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Thursday, 25 February 1971


Senator GEORGES (Queensland) - by leave - 1 am certainly not satisfied with the statement which was made by the Leader of the Government in the Senate (Senator Sir Kenneth Anderson) on the sale of aircraft of Jetair Australia Ltd to the Commonwealth Government. When the Leader of the Government began to read his statement I thought he had perhaps made a mistake in the year he read out because he began by referring to the year 1969. However, he was correct. It seems to me to be very strange that negotiations which commenced in 1969 to assist Nepal and Laos should take almost 2 years to reach a decision, especially if these aircraft were required urgently. If the matter was so urgent I should imagine that these aircraft could have been obtained well within 2 years.


Senator Prowse - Where does the honourable senator read that into the statement?


Senator GEORGES - Let us have a look at what the Leader of the Government said. In the early part of his statement he said:

Following negotiations between the departments of Foreign Affairs and Supply five of these aircraft were bought for a total of $60,000. Two were purchased on 21st November 1969 and three on 15th April 1970.

Two of these aircraft were purchased in November 1969. The request was first made early in 1969. There did not seem to be any urgency about supplying them then, but suddently there was an urgent requirement to supply to Cambodia aircraft which were available for purchase from Jetair Australia Ltd. In fact, so urgent did the requirement become that certain procedures were circumvented. The Government went steadily about the matter at the beginning and took almost 2 years to reach a decision and then, because Jetair suddenly became defunct and its aircraft became available for purchase, the matter was expedited to such an extent that tenders were not called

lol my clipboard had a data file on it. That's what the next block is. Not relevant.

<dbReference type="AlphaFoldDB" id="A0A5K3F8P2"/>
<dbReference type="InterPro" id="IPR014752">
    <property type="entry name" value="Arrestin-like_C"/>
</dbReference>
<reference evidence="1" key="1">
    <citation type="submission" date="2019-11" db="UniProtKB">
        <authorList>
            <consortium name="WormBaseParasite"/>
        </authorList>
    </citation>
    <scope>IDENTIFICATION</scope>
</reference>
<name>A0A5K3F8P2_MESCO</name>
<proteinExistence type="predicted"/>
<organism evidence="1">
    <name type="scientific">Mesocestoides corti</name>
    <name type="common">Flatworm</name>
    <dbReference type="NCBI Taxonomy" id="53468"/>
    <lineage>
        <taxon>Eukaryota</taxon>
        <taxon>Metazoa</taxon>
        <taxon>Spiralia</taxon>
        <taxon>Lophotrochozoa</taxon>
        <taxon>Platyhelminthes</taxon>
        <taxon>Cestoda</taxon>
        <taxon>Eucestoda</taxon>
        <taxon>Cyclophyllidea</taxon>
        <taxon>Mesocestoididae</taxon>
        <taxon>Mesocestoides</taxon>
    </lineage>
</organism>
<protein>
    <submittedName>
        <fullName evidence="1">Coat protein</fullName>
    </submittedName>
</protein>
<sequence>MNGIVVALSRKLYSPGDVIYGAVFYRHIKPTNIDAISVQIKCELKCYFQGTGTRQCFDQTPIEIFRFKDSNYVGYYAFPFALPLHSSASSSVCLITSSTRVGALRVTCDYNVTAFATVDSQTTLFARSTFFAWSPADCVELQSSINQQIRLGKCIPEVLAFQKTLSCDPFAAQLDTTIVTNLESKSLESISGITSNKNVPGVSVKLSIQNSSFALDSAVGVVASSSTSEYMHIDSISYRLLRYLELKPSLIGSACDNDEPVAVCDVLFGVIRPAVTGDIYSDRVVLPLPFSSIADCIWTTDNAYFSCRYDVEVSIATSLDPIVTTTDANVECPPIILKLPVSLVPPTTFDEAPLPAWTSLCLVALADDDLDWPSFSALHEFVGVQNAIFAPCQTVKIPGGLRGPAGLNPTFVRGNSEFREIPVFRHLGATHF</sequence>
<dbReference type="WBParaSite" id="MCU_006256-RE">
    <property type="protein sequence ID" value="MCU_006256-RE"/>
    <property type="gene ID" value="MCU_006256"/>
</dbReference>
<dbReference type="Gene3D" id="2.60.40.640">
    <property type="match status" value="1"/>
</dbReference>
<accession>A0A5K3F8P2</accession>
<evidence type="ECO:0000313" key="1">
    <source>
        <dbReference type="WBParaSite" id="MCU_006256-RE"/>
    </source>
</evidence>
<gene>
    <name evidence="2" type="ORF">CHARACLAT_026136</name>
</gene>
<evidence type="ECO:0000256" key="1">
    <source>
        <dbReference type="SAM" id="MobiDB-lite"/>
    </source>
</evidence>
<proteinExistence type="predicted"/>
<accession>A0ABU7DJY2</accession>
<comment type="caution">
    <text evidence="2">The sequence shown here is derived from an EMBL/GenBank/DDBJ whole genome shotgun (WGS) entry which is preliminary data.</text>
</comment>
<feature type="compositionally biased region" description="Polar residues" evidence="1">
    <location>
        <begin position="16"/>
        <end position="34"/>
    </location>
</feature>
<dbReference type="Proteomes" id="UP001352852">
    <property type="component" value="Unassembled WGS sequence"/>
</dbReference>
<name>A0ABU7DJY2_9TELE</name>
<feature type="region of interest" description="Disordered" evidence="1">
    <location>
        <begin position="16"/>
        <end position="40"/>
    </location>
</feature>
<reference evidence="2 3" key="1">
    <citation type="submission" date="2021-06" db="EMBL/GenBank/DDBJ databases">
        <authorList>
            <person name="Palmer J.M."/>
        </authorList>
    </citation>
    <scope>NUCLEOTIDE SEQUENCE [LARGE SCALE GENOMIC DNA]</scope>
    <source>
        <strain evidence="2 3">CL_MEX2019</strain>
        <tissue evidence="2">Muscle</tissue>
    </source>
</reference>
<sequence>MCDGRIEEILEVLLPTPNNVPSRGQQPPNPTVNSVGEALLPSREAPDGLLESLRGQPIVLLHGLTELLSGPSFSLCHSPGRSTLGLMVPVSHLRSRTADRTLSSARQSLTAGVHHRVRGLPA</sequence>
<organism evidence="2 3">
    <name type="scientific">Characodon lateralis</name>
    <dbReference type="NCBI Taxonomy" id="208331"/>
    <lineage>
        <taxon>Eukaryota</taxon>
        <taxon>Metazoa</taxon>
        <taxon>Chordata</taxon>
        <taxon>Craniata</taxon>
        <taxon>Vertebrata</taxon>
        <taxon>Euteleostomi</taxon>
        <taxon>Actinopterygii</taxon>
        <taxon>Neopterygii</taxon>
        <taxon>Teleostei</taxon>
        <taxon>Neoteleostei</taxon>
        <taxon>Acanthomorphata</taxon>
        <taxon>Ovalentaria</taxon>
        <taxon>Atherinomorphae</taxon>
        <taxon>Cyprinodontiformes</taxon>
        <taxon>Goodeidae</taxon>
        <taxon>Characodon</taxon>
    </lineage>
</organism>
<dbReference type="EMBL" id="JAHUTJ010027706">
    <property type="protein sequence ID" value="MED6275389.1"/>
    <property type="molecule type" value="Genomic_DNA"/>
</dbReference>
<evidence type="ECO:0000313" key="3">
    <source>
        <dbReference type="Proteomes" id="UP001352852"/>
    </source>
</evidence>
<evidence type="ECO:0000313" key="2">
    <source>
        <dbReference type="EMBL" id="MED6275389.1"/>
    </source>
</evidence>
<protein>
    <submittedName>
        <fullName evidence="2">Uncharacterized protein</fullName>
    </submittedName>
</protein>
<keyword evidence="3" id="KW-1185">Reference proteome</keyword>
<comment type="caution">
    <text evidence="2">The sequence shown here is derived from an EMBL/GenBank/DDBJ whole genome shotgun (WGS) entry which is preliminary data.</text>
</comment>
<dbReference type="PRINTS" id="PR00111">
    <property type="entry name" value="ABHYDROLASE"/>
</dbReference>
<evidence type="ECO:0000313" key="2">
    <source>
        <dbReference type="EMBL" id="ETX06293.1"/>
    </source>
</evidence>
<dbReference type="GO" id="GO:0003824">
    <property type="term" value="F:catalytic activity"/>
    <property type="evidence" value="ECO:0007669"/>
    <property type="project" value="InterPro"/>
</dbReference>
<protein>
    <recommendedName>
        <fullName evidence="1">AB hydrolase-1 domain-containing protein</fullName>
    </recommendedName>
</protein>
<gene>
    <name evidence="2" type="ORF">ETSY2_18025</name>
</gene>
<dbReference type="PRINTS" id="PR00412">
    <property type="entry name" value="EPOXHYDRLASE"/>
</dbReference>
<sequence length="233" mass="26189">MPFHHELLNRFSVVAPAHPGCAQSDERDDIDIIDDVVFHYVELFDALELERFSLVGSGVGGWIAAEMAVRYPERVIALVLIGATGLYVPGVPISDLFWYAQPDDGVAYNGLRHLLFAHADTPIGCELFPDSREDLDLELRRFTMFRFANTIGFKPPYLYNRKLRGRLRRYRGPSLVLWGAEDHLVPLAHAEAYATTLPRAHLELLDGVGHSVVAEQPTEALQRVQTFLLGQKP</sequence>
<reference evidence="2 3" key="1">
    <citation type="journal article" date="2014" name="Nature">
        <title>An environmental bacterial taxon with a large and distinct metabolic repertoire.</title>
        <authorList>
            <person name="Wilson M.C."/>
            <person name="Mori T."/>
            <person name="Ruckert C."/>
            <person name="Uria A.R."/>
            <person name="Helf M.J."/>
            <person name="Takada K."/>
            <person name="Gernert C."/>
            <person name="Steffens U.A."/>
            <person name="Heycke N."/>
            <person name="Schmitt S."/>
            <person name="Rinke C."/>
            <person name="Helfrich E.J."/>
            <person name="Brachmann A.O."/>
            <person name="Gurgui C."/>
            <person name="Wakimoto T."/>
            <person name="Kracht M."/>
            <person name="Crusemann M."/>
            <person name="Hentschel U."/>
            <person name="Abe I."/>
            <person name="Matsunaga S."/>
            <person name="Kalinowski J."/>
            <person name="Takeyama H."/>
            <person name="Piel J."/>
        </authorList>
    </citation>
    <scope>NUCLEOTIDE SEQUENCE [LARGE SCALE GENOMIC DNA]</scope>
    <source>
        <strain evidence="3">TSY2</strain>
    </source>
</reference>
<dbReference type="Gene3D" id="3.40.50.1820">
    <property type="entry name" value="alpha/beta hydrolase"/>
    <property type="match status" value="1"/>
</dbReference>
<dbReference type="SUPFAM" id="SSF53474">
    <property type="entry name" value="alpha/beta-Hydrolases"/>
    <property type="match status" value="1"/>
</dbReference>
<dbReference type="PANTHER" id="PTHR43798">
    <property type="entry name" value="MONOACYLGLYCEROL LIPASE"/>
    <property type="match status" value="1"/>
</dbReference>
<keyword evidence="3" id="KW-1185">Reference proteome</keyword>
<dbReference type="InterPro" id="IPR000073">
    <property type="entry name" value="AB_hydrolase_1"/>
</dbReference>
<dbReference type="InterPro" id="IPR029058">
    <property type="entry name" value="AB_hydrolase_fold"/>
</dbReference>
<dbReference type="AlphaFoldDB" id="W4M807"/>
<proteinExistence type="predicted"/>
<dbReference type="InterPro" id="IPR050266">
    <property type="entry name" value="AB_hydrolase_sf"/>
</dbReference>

I am not satisfied with the details which were given in the statement about the Department of Supply being asked to proceed with preparing the formal contracts and to make inquiries to ascertain whether other suitable aircraft were available. It would be interesting to find out what those inquiries were, how widespread they were and whether any advertising was carried out. The Leader of the Government went on to say that the Department of Supply's inquiries revealed that other suitable aircraft were not available and that the Chairman of the Contracts Board therefore issued a certificate that it was impractical and inexpedient to call tenders. I find this to be particularly unusual. It fits into the pattern of a sudden urgency to purchase aircraft from Jetair. Tn certain questions I have asked I have implied that there has been malpractice. I will continue to ask questions and to seek out information on this subject. I am of the opinion that the Department suited its requirements to the specifications of the Jetair aircraft.


Senator Sir Kenneth Anderson - To which department are you referring.


Senator GEORGES - The Department of Foreign Affairs. It suited its requirements to the specifications of the aircraft of Jetair. For this reason I think it is vital that the whole matter should be investigated thoroughly. I am pleased that the Australian Labor Party will seek to adjourn the debate to a later date.

Debate (on motion by Senator Willesee) adjourned.







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